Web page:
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far South. By concentrating on mining slavery in Minas Gerais he leaves the student reader with a distorted image of Brazilian slavery. To correct this, professors should plan to supplement this section with lectures and readings on plantation slavery. Another difficult research problem is that of the black family and kinship patterns in colonial Brazil. In an attempt to identify the issues, Russell-Wood has drawn on recent scholarship on the black family in the Americas, but his chapter suggests that the same quality of data does not yet exist for colonial Brazil. Students, however, will find this section helpful for the models and the questions to be asked about the slave family in colonial Brazil. His chapter on collective behaviour-the brotherhoods-is the strongest in the book and should be requiredreading of all students of colonial Brazil, but his emphasis on black and pardo Catholic brotherhoods needs to be balanced by an equally detailed treatment of African religions. In part, his omission is due to the nature of the sources that detail the persecution of African religious leaders rather than ones that describe African resistance to official repression. On the whole, his tendency is to perceive blacks as passive victims rather than as active participants in the preservation of their culture, religion, and identity. In particular, he downgrades the phenomenon of widespread revolt and quilombo (fugitive slave settlement) formation, except for Minas Gerais, and suggests that they were "infinitely rarer"than official correspondence would indicate (p. 133). When Brazil was still covered with immense forests, cities were few, and soldiers were largely limited to garrisons, one would have to prove that slaves on isolated plantations and mines did not rise up, kill their overseers, and escape to quilombos in the interior as they did in the nineteenth century. Furthermore, the manner in which the map of Brazil is covered with placenames associated with quilombos suggests their extent and age in Brazil. The task for future scholars is to search for and locate the documents that establish the number of quilombos and slave revolts in the colonial period. In brief, Russell-Wood identifies some of the principal research tasks before students of the Afro-Brazilian in colonial Brazil. It is our hope that his collection of essays will initiate new directions in scholarly research on Afro-Brazilian history in the colonial period.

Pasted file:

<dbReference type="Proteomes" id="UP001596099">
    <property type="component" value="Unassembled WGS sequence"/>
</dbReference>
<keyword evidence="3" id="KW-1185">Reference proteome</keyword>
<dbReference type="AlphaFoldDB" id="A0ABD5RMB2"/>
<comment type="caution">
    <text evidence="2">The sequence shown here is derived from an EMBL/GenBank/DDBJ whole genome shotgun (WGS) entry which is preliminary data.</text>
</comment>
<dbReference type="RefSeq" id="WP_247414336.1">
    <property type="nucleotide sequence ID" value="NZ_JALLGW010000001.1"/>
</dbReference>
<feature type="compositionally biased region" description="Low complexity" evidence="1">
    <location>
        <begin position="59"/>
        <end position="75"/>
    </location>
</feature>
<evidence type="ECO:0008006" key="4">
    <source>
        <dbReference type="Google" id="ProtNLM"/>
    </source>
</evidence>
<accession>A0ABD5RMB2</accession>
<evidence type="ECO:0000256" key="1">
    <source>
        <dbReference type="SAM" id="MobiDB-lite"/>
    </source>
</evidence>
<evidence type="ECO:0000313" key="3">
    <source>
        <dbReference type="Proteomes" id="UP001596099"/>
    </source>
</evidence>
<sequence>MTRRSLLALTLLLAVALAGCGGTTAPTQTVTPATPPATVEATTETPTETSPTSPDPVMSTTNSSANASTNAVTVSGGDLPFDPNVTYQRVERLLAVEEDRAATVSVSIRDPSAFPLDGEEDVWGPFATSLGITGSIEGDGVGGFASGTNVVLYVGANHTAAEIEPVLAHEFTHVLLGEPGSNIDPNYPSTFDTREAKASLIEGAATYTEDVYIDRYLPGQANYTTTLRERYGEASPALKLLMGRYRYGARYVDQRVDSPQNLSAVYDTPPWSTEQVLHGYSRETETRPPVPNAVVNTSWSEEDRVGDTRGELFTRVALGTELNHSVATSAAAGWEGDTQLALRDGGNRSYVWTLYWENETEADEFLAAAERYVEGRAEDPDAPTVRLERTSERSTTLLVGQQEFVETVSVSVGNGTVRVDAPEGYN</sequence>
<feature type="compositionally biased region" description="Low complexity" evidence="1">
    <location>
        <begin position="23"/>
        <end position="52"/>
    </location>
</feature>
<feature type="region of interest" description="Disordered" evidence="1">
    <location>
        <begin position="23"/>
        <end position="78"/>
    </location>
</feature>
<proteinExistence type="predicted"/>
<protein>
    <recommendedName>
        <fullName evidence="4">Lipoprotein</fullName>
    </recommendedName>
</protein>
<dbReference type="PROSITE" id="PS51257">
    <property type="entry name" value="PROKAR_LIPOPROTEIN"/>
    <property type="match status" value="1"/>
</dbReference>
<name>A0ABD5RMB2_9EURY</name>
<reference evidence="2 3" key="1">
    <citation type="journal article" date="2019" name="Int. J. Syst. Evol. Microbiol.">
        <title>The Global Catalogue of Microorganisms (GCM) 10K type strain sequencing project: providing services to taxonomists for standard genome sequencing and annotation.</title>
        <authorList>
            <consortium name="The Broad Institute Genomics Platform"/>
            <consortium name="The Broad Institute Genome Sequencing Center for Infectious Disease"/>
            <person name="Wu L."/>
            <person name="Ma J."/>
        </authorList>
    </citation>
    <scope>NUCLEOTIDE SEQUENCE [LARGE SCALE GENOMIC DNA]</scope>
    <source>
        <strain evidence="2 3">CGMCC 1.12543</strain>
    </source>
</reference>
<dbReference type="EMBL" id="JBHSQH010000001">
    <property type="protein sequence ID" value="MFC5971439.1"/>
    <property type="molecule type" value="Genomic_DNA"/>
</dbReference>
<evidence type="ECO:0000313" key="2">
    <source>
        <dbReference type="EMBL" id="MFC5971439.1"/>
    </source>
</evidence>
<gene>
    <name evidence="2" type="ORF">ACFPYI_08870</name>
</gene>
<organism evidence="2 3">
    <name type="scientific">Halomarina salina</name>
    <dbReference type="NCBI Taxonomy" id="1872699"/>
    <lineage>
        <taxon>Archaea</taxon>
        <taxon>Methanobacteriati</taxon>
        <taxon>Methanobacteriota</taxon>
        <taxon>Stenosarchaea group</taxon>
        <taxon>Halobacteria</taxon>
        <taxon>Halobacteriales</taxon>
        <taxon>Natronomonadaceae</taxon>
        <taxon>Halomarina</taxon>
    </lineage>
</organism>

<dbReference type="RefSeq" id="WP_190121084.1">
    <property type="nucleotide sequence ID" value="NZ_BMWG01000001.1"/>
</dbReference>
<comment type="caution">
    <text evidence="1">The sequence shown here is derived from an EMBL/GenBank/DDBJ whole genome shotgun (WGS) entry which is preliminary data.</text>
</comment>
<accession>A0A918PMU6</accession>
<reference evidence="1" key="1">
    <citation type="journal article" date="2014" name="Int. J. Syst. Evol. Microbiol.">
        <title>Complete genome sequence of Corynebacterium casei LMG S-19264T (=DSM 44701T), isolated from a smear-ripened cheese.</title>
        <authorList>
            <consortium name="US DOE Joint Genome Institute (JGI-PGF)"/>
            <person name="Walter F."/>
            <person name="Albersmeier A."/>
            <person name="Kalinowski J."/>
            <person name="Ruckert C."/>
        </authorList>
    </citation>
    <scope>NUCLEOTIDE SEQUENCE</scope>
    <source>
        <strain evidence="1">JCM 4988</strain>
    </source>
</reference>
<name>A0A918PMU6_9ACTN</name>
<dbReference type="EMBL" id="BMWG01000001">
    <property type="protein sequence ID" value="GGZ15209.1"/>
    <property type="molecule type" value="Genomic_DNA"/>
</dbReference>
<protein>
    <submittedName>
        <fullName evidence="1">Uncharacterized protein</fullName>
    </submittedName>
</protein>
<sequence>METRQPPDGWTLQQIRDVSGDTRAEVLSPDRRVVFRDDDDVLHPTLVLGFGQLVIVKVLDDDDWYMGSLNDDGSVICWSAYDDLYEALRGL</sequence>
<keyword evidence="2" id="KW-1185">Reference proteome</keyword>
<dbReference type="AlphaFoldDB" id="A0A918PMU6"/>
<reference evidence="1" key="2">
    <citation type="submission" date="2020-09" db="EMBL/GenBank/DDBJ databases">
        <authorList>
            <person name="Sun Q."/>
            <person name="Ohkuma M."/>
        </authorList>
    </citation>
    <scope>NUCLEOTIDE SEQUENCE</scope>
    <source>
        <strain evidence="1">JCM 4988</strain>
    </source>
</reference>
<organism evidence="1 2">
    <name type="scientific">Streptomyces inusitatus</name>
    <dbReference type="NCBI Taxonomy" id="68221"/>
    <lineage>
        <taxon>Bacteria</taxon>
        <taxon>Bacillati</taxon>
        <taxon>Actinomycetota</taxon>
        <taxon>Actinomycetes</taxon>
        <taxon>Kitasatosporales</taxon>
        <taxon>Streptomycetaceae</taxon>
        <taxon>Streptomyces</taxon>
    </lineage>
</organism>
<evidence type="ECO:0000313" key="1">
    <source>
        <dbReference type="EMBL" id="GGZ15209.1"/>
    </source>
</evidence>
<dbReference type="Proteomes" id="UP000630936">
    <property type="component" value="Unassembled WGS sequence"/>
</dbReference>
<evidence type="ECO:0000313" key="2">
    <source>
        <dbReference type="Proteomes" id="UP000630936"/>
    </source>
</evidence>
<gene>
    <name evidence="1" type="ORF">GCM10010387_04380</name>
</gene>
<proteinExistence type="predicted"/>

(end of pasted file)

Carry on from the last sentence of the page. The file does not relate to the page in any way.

Oakland University MARY KARASCH

Demographic Collapse: Indian Peru, 1520-1620 By Noble David Cook. Cambridge Latin American Studies, No. 41. (Cambridge: Cambridge University Press, 1981. Pp. x, 308. Maps. Tables. Notes. Bibliography. Index. $37.50.) The debate over the size of the Indian populations of the New World at the time of initial European contact has in recent years moved increasingly from